Great comedians like Mitch Hedberg make us feel as though we’re hearing something we’ve known for eternity, yet also experiencing for the first time — revealing obvious truths in surprising ways.
Every brand or product has multiple truths. One of those will be surprising. When you find a surprising truth, people can’t just file it away. It’s psychology. Their minds have to stop and make sense of it.
Like comedy, a creative brief should make you feel uncomfortable. That means it’s working. If it doesn’t make you feel anything, it’s a dead end.
Archives For Quotables
I’m only at 354 of 975 total pages of the digital copy of Cory Doctorow’s new book, Walkway.
Yet I’m highly enjoying the paradox between the haves and have nots, impacted mostly by those who are excited about thinking differently and embracing new technology — and those who are not.
Here’s how one of his characters classifies this natural resistance to change in the book…
“Anything invented before you were eighteen was there all along.
Anything invented before you’re thirty is exciting and will change the world forever.
Anything invented after that is an abomination and should be banned.”
–Excerpt From Cory Doctorow’s “Walkaway.”
To be clear, this isn’t how I think. But it’s how a lot of people think — consciously or not.
As a student of how people are influenced, this topic fascinates me. Looking forward to finishing Walkway soon…
“The AI neither hates you, nor loves you, but you are made out of atoms that it can use for something else.”
–Eliezer Yudkowsky, A.I. theorist
“…All great and honourable actions are accompanied with great difficulties, and must be both enterprised and overcome with answerable courages.” – William Bradford, Of Plymouth Plantation, 1621
Good advice here. Talk is cheap. What have you done?
“People who are craftspersons and who have craftsmanship in their work, they will always happen, whether in the early stage or late stage.
When I see a particularly well-designed product, or somebody understands their metrics, I know that person cares.
You have to be able to build something and put it in the world.
People are in this wacky belief system that their idea matters, when it does not. All that matters is what you build.”
I am a futurist, and I am actually pretty good at it, as I am old enough now to know that the things that make me happiest are always surprises. I’ve had a bunch of people work on robots for my entire adult lifetime. I have a robot in my basement, and he is my best pal. I know what he smells like. I am not surprised by him. And I don’t jump up and down for joy because I have a commercial robot in the basement of my lab. It is just reality. What really interests me and surprises me is stuff that’s completely off the wall.
Advanced technology is not always going to seem good the first time, it’s like clouds and silver lining: every silver lining has a cloud. I am a guy in a computerised generation. I know it is not going to be perfect. A tree is not going to grow to the sky. But something else is going to happen.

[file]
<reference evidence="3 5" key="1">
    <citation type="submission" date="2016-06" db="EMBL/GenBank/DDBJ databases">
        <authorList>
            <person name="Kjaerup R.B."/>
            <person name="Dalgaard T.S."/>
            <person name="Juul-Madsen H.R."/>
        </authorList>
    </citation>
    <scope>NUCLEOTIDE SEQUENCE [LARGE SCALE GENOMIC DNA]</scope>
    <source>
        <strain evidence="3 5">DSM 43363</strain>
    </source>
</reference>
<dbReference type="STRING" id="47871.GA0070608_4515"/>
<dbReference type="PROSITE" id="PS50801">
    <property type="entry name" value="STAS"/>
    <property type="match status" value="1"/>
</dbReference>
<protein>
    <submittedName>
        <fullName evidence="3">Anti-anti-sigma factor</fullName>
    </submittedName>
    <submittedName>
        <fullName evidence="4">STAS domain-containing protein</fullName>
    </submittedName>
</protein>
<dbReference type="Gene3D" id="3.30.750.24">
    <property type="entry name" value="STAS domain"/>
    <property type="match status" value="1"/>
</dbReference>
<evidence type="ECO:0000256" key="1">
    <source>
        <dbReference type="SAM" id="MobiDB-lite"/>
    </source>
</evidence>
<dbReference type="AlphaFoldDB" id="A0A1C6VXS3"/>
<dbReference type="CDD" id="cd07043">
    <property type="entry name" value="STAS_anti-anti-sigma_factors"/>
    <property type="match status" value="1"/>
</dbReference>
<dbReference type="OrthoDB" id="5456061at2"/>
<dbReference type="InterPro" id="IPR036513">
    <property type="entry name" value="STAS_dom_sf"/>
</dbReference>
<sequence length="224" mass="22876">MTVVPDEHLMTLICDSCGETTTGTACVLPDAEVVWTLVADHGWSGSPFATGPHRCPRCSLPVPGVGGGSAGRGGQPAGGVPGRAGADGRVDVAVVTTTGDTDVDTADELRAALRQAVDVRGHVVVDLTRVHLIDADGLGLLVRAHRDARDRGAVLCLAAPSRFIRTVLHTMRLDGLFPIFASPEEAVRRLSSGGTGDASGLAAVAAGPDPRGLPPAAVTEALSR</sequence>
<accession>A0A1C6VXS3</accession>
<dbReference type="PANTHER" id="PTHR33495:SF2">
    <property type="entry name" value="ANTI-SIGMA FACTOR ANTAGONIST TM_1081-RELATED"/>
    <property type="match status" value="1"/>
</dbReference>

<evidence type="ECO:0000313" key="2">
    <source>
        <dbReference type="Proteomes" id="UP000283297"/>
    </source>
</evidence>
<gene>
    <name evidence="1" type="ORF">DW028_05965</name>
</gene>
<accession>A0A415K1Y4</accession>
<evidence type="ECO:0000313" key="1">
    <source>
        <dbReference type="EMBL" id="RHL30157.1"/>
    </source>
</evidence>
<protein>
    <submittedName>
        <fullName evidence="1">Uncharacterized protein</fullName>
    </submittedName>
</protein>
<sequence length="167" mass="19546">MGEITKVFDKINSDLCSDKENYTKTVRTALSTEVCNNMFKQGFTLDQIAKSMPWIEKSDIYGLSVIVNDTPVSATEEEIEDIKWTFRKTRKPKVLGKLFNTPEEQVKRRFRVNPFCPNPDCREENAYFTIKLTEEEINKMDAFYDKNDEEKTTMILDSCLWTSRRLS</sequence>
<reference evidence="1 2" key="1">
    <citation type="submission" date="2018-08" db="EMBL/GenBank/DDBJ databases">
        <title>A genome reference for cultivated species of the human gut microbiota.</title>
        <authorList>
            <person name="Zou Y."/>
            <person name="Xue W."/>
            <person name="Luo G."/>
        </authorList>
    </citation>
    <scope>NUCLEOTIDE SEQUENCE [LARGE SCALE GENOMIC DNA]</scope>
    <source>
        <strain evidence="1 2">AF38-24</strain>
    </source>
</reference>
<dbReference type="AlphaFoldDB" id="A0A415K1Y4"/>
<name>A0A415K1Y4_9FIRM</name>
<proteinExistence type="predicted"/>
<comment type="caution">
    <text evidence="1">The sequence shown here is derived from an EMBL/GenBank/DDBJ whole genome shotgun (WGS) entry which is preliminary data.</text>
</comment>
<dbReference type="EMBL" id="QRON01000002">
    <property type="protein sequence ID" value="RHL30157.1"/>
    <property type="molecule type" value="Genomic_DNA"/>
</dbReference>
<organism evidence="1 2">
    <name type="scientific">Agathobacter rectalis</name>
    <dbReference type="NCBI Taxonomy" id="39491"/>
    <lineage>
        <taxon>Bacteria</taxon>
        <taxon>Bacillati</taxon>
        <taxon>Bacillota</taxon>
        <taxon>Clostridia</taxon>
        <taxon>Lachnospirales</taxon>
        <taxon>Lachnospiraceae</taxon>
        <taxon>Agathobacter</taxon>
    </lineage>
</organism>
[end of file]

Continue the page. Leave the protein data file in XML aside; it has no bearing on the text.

We waste so many days waiting for weekend. So many nights wanting morning. Our lust for future comfort is the biggest thief of life.
“The electric light did not come from the continuous improvement of candles.”
The future is an accident. It’s an accident because you explore. You have to go through with a machete and just hack away and find it. You can’t see it — you just have to go somewhere you haven’t been before. It’s not even about being so far into the future; it’s “How do you say what people want to hear next?” I’m always listening to what the younger kids are doing. The most inspiring stuff is what you find young kids doing online. It’s so raw. It’s, like, the singularity, the way children are interfacing with different technologies so seamlessly. I was in South Africa and went to this township, and the kids there had really cheap smartphones, and they could still build a window into another world, then adapt that to their culture. Some kids had D.J. gear in a little shack, and they were making this hack between house and African, like African house. Kids! Like, 8 years old. That’s where I’m getting ideas. — Skrillex
“I don’t think the imagination is subject to efficiency,” Atwood says. “If anything, daydreaming is very useful for it. In fact, daydreaming is very useful for any kind of productivity because it creates a blank space and allows the mind to come into that. So what people seem to need most coaching about in the area of creativity is not ‘optimizing’ their imaginations—it’s their confidence. And that’s because we’ve been brainwashed into thinking that we are all specialists of some kind, and that you can’t really be a writer unless you’ve got something like a master’s degree. Obviously, we want dentists to be trained, but writing is human storytelling and everybody does it.
“So the problems in creativity are not how do we get humans to be more creative—people are more creative. It’s how creative people can actually make a living doing what they do in an economy such as ours that values money above all else. What is the price, the money value, of John Keats’s ‘Ode To A Nightingale,’ apart from the manuscript, just the poem itself, what is its value? There isn’t one. Because it’s not in that economy.”